Read this full article in EdWeek: How to Teach the U.S. Capitol Attack: Dozens of Resources to Get You Started

During the pandemic, most schools have been tasked with reaching students online.  However, finding way to engage, connect with, and reach students –especially those without reliable internet access or tech devices–has been an extraordinary challenge. Now, educators and local tv stations have teamed up for a creative solution to engage students at home.

Nearly every weekday morning, Valentin Vivar curls up in bed next to his older sister, Araceli, and switches on one of his favorite television shows.

The hourlong program, “Let’s Learn NYC!”, isn’t typical children’s fare. Valentin, 5, watches as educators from New York City public schools teach math and science, sing songs and take viewers on virtual field trips to botanical gardens and dance performances. Araceli, 17, is there to help out.

After the coronavirus pandemic shut down their schools in March, the siblings attended virtual classes from their apartment in Queens on Araceli’s iPhone. Their parents could not afford another device, and their class attendance was sporadic because sometimes both had school at the same time. Valentin, who needed speech therapy, was missing out on conversations with classmates, and he was struggling to pronounce words.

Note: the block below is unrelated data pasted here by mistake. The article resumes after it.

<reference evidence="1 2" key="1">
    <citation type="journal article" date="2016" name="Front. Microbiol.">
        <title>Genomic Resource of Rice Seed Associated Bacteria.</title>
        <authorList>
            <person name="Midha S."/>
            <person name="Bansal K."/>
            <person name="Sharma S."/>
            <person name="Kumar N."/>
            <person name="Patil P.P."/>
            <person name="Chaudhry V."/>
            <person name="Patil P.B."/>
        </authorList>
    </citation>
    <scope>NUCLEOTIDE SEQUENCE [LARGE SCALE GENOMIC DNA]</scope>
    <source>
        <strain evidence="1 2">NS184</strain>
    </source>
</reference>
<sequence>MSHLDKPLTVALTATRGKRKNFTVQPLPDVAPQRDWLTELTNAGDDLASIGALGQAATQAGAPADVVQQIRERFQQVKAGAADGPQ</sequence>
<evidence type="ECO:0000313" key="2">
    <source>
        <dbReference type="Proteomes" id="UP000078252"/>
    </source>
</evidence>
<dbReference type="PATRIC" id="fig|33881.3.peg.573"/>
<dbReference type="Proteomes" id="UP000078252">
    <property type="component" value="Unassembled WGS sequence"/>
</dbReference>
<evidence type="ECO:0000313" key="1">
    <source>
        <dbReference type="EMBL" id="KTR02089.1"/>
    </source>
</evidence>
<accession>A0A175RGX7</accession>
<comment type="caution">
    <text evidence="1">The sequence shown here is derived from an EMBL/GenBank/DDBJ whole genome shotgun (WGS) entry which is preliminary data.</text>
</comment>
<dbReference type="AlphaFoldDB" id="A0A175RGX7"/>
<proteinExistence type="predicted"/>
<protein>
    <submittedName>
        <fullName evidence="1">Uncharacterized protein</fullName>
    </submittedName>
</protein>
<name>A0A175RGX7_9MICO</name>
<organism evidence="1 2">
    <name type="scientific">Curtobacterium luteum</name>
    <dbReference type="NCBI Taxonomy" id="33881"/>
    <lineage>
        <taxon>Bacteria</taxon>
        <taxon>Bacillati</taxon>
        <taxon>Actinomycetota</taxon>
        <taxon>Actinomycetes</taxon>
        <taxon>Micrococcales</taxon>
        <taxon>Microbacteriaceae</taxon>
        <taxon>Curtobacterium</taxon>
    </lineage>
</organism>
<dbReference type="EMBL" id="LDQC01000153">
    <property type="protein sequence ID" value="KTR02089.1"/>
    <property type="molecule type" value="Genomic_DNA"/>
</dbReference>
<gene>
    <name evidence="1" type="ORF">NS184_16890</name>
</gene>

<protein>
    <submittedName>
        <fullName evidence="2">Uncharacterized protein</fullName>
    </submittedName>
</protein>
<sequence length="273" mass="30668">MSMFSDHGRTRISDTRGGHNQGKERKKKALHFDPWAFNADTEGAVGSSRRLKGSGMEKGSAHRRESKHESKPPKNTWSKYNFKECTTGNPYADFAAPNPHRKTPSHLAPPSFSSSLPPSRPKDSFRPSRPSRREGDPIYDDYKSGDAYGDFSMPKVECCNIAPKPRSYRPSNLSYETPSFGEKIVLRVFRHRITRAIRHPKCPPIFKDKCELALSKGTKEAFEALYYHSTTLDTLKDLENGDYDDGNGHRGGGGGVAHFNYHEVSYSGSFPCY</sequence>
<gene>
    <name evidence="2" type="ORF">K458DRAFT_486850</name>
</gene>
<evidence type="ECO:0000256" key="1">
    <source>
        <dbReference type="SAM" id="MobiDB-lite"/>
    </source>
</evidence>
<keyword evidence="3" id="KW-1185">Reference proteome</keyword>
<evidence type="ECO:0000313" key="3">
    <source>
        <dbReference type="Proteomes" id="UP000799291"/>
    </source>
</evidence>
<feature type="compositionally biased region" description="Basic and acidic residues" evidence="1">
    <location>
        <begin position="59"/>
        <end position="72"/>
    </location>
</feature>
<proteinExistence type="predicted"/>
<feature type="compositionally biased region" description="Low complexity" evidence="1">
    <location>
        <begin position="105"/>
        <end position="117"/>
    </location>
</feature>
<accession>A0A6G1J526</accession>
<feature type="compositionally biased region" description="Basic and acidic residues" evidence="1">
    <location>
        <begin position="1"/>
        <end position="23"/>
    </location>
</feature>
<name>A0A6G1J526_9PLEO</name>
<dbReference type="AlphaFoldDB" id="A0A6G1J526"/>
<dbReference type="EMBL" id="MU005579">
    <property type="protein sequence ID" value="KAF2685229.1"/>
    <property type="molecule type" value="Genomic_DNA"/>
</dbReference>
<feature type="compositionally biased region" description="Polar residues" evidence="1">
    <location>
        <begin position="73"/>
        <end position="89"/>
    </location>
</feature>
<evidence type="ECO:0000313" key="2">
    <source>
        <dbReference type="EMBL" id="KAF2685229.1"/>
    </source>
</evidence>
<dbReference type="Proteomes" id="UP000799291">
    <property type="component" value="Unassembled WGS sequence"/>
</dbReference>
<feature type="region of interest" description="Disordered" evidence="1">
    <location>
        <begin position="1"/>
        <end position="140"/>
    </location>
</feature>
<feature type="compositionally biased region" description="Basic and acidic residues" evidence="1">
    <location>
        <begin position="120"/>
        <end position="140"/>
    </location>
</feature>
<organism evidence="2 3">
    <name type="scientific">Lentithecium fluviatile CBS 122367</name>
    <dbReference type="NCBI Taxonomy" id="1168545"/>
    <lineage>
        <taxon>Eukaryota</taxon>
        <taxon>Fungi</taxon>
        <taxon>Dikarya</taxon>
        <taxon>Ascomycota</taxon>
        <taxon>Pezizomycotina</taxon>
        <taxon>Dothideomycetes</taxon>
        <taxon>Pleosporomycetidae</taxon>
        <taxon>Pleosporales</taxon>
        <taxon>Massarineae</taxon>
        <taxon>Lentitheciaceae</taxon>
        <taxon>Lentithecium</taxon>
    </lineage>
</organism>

Then a teacher told them about the television program, and Valentin was hooked. He sounded out letters and words and formed strong bonds with the teachers he saw onscreen.

Now, Valentin “wants to read books by himself, and he’s writing new words,” Araceli said. “I really like to see him learn and grow.”

Around the country, educators and local television stations have teamed up to help teachers make their broadcast debuts and engage children who are stuck in the doldrums of distance learning. The idea — in some ways a throwback to the early days of public television — has supplemented online lessons for some families, and serves a more critical role: reaching students who, without reliable internet access or a laptop at home, have been left behind.